Newly-elected International Biathlon Union (IBU) vice-president of sport Max Cobb has accused the International Olympic Committee (IOC) of going back on the recommendations they made to Winter Federations concerning staging major events in Russia in the wake of the McLaren Report after Tyumen won the right to host the 2021 World Championships.
Cobb, chief of competition for the biathlon events at the 2002 Winter Olympic Games in Salt Lake City, blamed the IOC for the confusion surrounding whether Russia should be awarded winter sport competitions.
The American claimed the “credibility” of the IOC’s response to what he called the “worst doping crisis the world has ever seen” has been “undermined” by the backtracking of their original tough stance.
Following the release of the report, which uncovered the alleged presence of a state-sponsored doping scheme at the 2014 Winter Olympics and Paralympics in Sochi, the IOC initially told Winter International Federations to “freeze their preparations for major events in Russia, such as World Championships, World Cups or other major international competitions under their responsibility”.
They also called on the relevant bodies to “actively seek alternative organisers”.
insidethegames understands, however, that the IOC ruling only applied to future candidacies of Russian cities for major events and not to those which had already been awarded or planned bids from the country.
The IOC statement, released in July following publication of the McLaren Report, did not make this clear.
“I was surprised by the information from the IOC which was presented at the IBU Congress,” Cobb toldinsidethegames. “It seemed to walk back the IOC’s ‘freeze order’. Since the IOC had not announced that publicly it seems to further undermine the credibility of their response to what seems to me to be the worst doping crisis the world has ever seen.”
The IBU claimed the IOC had given the green light to Tyumen potentially being awarded the 2021 World Championships at its Congress in Chisinau in Moldova when the Association of International Olympic Winter Federations met with the IOC and the World Anti-Doping Agency (WADA) during Rio 2016.
A spokesperson for the world governing body told insidethegames that the situation was “discussed and coordinated” with the IOC at Rio 2016 to ensure that giving Tyumen the hosting rights for the competition would not “conflict” with the recommendations of its Executive Board.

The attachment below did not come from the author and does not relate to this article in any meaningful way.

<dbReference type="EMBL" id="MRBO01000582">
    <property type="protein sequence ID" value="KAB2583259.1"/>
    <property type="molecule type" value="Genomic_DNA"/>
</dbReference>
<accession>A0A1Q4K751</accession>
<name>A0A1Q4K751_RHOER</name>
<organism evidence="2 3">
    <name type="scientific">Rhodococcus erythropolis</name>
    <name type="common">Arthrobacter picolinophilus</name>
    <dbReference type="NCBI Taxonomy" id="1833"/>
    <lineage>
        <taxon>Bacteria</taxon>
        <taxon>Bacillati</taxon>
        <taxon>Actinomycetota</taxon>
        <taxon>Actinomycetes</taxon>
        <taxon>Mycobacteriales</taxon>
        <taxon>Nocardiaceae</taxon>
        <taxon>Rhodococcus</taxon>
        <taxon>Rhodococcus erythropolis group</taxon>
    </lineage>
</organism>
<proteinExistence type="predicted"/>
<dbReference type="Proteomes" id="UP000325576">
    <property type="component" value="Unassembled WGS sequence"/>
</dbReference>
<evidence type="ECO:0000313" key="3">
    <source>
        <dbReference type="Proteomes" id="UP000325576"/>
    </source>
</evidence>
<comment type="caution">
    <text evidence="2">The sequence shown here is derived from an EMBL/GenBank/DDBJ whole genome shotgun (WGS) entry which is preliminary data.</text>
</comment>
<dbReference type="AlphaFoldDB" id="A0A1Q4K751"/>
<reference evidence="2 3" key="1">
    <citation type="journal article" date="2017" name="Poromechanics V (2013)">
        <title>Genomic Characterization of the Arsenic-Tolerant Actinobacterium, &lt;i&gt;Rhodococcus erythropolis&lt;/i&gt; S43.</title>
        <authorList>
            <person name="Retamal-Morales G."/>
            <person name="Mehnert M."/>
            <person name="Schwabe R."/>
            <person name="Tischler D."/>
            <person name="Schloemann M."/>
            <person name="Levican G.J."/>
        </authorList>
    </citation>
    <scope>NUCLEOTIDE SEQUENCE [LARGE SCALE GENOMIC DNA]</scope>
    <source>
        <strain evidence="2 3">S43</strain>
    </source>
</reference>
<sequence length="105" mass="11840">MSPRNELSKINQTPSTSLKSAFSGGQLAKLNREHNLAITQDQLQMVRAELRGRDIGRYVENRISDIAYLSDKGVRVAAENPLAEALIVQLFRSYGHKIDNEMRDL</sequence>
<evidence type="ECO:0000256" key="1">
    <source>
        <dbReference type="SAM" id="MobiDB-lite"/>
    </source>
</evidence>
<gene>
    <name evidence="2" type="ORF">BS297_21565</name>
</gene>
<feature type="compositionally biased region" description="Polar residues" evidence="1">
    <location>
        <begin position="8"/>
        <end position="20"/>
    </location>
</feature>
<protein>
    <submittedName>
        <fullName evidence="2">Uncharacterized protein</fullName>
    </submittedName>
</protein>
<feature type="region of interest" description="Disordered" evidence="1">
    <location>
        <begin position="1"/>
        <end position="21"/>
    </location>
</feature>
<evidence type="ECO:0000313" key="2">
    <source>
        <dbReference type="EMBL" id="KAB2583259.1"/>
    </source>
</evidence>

Tyumen beat off competition from two rival bidders, Czech resort Nové Město na Moravě and Pokljuka in Slovenia, with 25 votes at the IBU’s Congress in Chisinau.
The IBU’s decision to give the event to Tyumen has already sparked controversy, with Norwegian Biathlon Federation President Erlend Slokvik describing it as a “scandal” on his Facebook page.
Anders Besseberg, the Norwegian President of the IBU, defended Tyumen being awarded their flagship competition in 2021 and claimed they had followed the clarification given by the IOC at Rio 2016.
Cobb, who is also the President and chief executive of USA Biathlon, insisted, however, that Slokvik was not alone in his view.
“The President of the Norwegian Biathlon Federation captured the emotions that many have,” he said. “The greatest risk at times like these is that mixed messages are sent by the awarding of events. It is critical to the fight for clean sport that every indication of doping and especially systematic doping be aggressively investigated. The clean athletes deserve our best and most focused efforts without any external influences. The facts must be followed wherever they lead.”
The American also believes the Winter International Federations should reassess whether their major events should be held in Russia amid the continued doping controversy once a more detailed McLaren Report is released.
“It’s my understanding that there will be a more complete report from McLaren at the end of the month and at that time I believe the Winter IFs should look anew at the whole situation and not be constrained by any of the confusing statements to date,” he added.
insidethegames has contacted the IOC for comment.
By Liam Morgan
Republished with permission from insidethegames.biz